Evidence-based medicine (EBM) or scientific medicine is
an attempt to apply more uniformly
the standards of evidence
gained from the sceintific method
to certain aspects of medical practice .
"Evidence-based medicine is the conscientious , explicit and judicious use of current best evidence in making decisions about the care of individual patients.” According to the Centre for Evidence-Based Medicine
Professor Archie Cochrane , a Scottish epidemiologist, through his book Effectiveness and Efficiency: Random Reflections on Health Services (1972) and subsequent advocacy, caused increasing acceptance of the concepts behind evidence-based
The term "evidence-based medicine" first appeared in the medical literature in 1992 in a paper by Guyatt et al
Level C: At least fair scientific evidence suggests that there are benefits provided by the clinical service, but the balance between benefits and risks are too close for making general recommendations.
Clinicians need not offer it unless there are individual considerations.
Level D: At least fair scientific evidence suggests that the risks of the clinical service outweighs potential benefits .
Clinicians should not routinely offer the service to asymptomatic patients.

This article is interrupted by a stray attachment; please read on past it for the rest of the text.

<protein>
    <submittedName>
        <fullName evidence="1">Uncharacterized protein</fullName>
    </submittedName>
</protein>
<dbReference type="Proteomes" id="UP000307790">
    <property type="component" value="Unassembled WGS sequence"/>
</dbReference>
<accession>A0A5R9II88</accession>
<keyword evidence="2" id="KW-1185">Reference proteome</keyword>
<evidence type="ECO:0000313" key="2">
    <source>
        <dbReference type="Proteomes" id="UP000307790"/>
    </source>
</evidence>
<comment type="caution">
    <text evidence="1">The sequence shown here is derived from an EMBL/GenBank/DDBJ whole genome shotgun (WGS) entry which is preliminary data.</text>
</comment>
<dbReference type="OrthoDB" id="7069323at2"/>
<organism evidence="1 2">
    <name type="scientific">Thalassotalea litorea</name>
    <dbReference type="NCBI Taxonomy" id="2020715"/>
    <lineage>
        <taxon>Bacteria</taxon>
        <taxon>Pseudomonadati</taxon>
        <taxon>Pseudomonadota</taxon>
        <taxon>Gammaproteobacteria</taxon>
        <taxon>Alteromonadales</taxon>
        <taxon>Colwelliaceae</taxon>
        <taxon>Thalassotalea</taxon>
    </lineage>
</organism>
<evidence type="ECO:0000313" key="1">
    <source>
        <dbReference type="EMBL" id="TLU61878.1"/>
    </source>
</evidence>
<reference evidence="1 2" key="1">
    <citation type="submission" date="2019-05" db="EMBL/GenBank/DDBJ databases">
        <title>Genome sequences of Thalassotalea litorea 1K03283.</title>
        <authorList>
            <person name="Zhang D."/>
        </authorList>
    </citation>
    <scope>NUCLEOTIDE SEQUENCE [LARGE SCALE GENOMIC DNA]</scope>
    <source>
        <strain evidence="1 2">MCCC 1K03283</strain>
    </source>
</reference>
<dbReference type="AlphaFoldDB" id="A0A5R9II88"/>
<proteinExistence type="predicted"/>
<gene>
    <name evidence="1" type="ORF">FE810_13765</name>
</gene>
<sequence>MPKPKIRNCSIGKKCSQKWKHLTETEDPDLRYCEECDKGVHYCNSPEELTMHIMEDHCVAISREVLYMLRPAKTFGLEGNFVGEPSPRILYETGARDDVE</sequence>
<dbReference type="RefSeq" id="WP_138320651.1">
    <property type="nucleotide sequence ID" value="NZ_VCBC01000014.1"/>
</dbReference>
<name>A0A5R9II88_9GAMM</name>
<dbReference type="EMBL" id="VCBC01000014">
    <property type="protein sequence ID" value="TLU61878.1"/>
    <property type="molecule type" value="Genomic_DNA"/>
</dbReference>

The types of trials considered "gold standard" (i.e. randomized double-blind placebo-controlled trials) may be expensive , so that funding sources play a role in what gets investigated.
The studies that are published in medical journals may not be representative of all the studies that are completed on a given topic (published and unpublished) or may be misleading due to conflicts of interest (i.e. publication bias )
Evidence-based guidelines do not remove the problem of extrapolation to different populations or longer timeframes.
Furthermore, skepticism about results may always be extended to areas not explicitly covered: for example a drug may influence a "secondary endpoint" such as test result (blood pressure, glucose, or cholesterol levels) without having the power to show that it decreases overall mortality or morbidity in a population.
The question that should be asked, why drug companies would be interested in clinical trials!!
It is estimated that the average cost of bringing a new drug to market in the United States is about $500 million
The pharmaceutical industry has recognized the need to control costs and has discovered that private nonacademic research groups--that is, contract research organizations (CROs)--can do the job for less money and with fewer hassles than academic investigators.
Second, to encourage conducting RCTs, because randomized controlled trials are generally considered to be the most reliable type of experimental study for evaluating the effectiveness of different treatments.
Randomization involves the assignment of participants in the trial to different treatment groups by the play of chance.